The Callendar equation defines the resistance of platinum over the 0° C. to 630° C. temperature range: ##EQU1## Where: RT = resistance at temperature "T"
Ro = resistance at T = 0° C.
A, d = constants
The above equation may be rewritten as:
RT = RO (l + a T - GT2) ##EQU2##
If a constant current "IO " is passed through the RTD then a voltage "VT " is developed:
VT = IO RT = IO RO (l + a T - GT2) = VO (l + a T - GT2)
if we subtract VO from VT and multiply the difference by a gain "G" we obtain a voltage "V" equal to: ##EQU3## the desired output signal is:
ET = VO G a T
and which is obviously linear versus temperature (T) in ° C.
The present measurement system in its preferred embodiment, as illustrated in FIG. 2, consists of a Scanning Circuit which includes one or more resistance temperature devices (RTDs) located remotely to each other at the location(s) of interest at which the reading of the temperature thereat is desired, and which circuit includes switching means operable to sequentially scan each of said resistance temperature devices and to provide a signal (hereafter RTD signal) from each of said devices that is proportional to the temperature at said selected scanned location; Instrumentation Amplifier and Zeroing Circuitry capable of sequentially receiving each said RTD signal(s) and to amplify the same by a suitable multiplication factor (Gain), and to compare the amplified signal to a standard reference signal effective to provide a difference signal that is directly related to the actual temperature at the desired location(s) of interest; and, Linearization Circuit operable to linearize said difference signal and provide a Linear Output Signal that is directly linearly representative of the actual temperature at the location(s) of interest.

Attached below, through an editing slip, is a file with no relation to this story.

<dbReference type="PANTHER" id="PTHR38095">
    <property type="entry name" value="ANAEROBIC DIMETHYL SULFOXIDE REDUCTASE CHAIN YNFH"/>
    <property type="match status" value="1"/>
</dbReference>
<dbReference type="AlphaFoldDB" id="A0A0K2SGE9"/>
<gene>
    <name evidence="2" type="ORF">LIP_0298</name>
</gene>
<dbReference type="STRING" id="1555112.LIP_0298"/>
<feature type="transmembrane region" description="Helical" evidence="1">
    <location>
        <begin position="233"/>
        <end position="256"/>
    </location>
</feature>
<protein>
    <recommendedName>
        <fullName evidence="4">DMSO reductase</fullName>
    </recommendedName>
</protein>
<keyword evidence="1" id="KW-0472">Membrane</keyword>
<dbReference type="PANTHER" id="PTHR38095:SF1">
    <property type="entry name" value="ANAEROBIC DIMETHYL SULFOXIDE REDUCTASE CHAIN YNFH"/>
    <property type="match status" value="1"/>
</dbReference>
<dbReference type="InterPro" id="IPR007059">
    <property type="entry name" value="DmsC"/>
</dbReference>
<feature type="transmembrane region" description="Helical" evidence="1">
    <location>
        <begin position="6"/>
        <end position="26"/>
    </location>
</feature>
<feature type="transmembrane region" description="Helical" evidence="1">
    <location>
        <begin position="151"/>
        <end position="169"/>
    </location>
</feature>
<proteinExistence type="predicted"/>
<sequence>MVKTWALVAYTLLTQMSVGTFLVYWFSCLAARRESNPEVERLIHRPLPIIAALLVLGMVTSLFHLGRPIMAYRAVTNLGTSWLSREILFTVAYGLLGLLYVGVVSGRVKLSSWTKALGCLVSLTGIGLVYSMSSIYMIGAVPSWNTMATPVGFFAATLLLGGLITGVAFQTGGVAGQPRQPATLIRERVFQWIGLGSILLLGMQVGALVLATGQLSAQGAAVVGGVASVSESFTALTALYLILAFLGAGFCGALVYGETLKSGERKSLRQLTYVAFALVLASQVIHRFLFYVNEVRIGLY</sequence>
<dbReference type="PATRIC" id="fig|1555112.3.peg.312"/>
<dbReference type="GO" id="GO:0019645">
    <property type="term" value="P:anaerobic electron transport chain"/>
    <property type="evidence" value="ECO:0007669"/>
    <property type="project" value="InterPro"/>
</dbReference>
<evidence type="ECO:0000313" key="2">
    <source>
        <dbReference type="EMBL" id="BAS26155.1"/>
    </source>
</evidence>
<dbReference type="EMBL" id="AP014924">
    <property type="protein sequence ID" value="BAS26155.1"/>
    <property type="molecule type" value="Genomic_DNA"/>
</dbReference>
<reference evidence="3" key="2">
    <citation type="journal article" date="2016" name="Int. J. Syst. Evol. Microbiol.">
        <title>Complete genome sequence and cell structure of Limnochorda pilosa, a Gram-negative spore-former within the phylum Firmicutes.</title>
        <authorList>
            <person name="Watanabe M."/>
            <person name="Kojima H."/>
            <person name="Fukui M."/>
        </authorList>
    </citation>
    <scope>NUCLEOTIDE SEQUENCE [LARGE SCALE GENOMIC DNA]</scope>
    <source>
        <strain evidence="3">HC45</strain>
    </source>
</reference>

Referring now to FIG. 2, the selected number of resistance temperature devices (RTD) labeled #1, #2 . . . #n are disposed at the several locations at which the temperature of interest is to be determined. Said devices are sequentially individually scanned by the scanning circuitry which individually sequentially connects each said RTD device between a constant source of current, identified as IO, and system ground G.